Please wait while the search results are loading...

Patients’ Genetic Profiles Plummet in Price as DNA Sequencing Technologies Advance, Business and Industry Trends Analysis

Scientists now believe that nearly all diseases have at least some genetic component.  For example, some people have a genetic predisposition for breast cancer or heart disease.  The understanding of human genetics is hoped to lead to breakthroughs in therapies for many illnesses.  Organizations worldwide are experimenting with personalized drugs that are designed to provide appropriate therapies based on a patient’s personal genetic makeup or their lack of specific genes.
The DNA sequencing (genetic testing) of the genes within a patient is the process of determining the order of DNA nucleotides, or bases, in the genome—that is, the entire DNA makeup of the patient.  The nucleotides are described on the order of A, C, G and T.  The human genome consists of about 3 billion of these genetic letters.  Once the genome has been sequenced, much work remains to be done for fully understanding human genetics.  Scientists must analyze and translate the strings of A, C, G and T into usable knowledge, which requires sophisticated analytical software.
DNA sequencing was first achieved in 2001 at a cost of about $100 million per genome (one patient’s entire genetic makeup).  Prices have fallen to extremely low levels today, in the $100 to $200 range for a  nearly complete genome, as the speed and power of the equipment that does this work has advanced significantly.  The genome sequencing market is led by Illumina, Inc., a San Diego, California-based company.  Competitors include Ultima, PierianDX, Thermo Fisher Scientific, Complete Genomics and BGI, formerly the Beijing Genomics Institute.
The scientific community’s improving knowledge of genes and the role they play in disease is leading to several different tracks for improved treatment results.  One track is to profile a patient’s genetic makeup for a better understanding of a) which drugs a patient may respond to effectively, and b) whether certain defective genes reside in a patient and are causing a patient’s disease or illness.  
For example, the immunotherapy Keytruda is extremely effective for certain cancer patients who match the required genetic profile.  Yet another application of genetic profiling is to study how a patient is able to metabolize medication, which could help significantly when deciding upon proper dosage.  The use of specific medications based on a patient’s genetic profile could greatly boost treatment results while cutting costs.  Each year, by one count, 2.2 million Americans suffer side effects from prescription drugs.  Of those, more than 100,000 die, making adverse drug reaction a leading cause of death in the U.S.  A Journal of the American Medical Association study states that the annual cost of treating these drug reactions totals $4 billion each year.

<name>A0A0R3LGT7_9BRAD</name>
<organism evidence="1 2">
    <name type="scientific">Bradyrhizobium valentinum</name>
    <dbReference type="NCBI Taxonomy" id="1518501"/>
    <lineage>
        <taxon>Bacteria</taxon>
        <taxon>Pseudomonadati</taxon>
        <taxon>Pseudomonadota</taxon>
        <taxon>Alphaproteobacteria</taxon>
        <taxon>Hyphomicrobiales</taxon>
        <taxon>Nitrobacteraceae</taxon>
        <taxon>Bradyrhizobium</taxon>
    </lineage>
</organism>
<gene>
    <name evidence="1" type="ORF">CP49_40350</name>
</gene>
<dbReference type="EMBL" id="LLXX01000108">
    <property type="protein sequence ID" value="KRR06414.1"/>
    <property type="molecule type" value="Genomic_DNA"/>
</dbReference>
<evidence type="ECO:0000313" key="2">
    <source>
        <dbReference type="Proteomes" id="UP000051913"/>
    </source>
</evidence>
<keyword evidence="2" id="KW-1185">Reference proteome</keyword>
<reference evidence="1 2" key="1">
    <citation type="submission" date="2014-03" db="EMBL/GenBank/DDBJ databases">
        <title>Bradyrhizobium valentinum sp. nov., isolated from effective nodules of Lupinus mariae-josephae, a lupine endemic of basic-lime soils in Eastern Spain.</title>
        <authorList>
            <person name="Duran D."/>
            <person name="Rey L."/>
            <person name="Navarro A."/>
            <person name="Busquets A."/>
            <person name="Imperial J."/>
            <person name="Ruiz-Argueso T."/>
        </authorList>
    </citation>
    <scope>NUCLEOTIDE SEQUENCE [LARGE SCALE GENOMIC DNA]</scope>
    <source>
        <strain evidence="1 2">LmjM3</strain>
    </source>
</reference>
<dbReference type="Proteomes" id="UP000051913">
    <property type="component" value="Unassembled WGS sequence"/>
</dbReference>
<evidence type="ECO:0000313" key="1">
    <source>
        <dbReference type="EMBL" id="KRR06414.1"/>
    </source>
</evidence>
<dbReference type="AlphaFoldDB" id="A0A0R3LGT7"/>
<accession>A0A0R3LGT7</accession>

Drugs that target the genetic origins of tumors may offer more effective, longer lasting and far less toxic alternatives to conventional chemotherapy and radiation.  In other cases, biotech drugs, used in combination with surgery or chemotherapy, can reduce the chance of a cancer recurrence.  One of the most noted drugs that target specific genetic action is Herceptin, a monoclonal antibody that was developed by Genentech.  Approved by the FDA in 1998, Herceptin, when used in conjunction with chemotherapy, significantly reduces breast cancer for certain patients who are known to “overexpress” the HER2 protein (that is, there is an excess of HER2-related protein on tumor cell surfaces, or there is an excess of the HER2 gene itself).  A simple test is used to determine if this gene is present in the patient.  Herceptin, which works by blocking genetic signals, thus preventing the growth of cancerous cells, may show potential in treating other types of cancer, such as ovarian, pancreatic or prostate cancer.
Another genetic test is marketed by Exact Sciences, formerly Genomic Health, ( ).  Its Oncotype DX test provides breast cancer patients with an assessment of the likelihood of the recurrence of their cancer based on the expression of 21 different genes in a tumor.  The test enables patients to evaluate the results they may expect from post-operative therapies such as Tamoxifen or chemotherapy.  As of mid-2020, more than 1 million patients had been tested worldwide.  The firm also offers Cologuard test for colon cancer.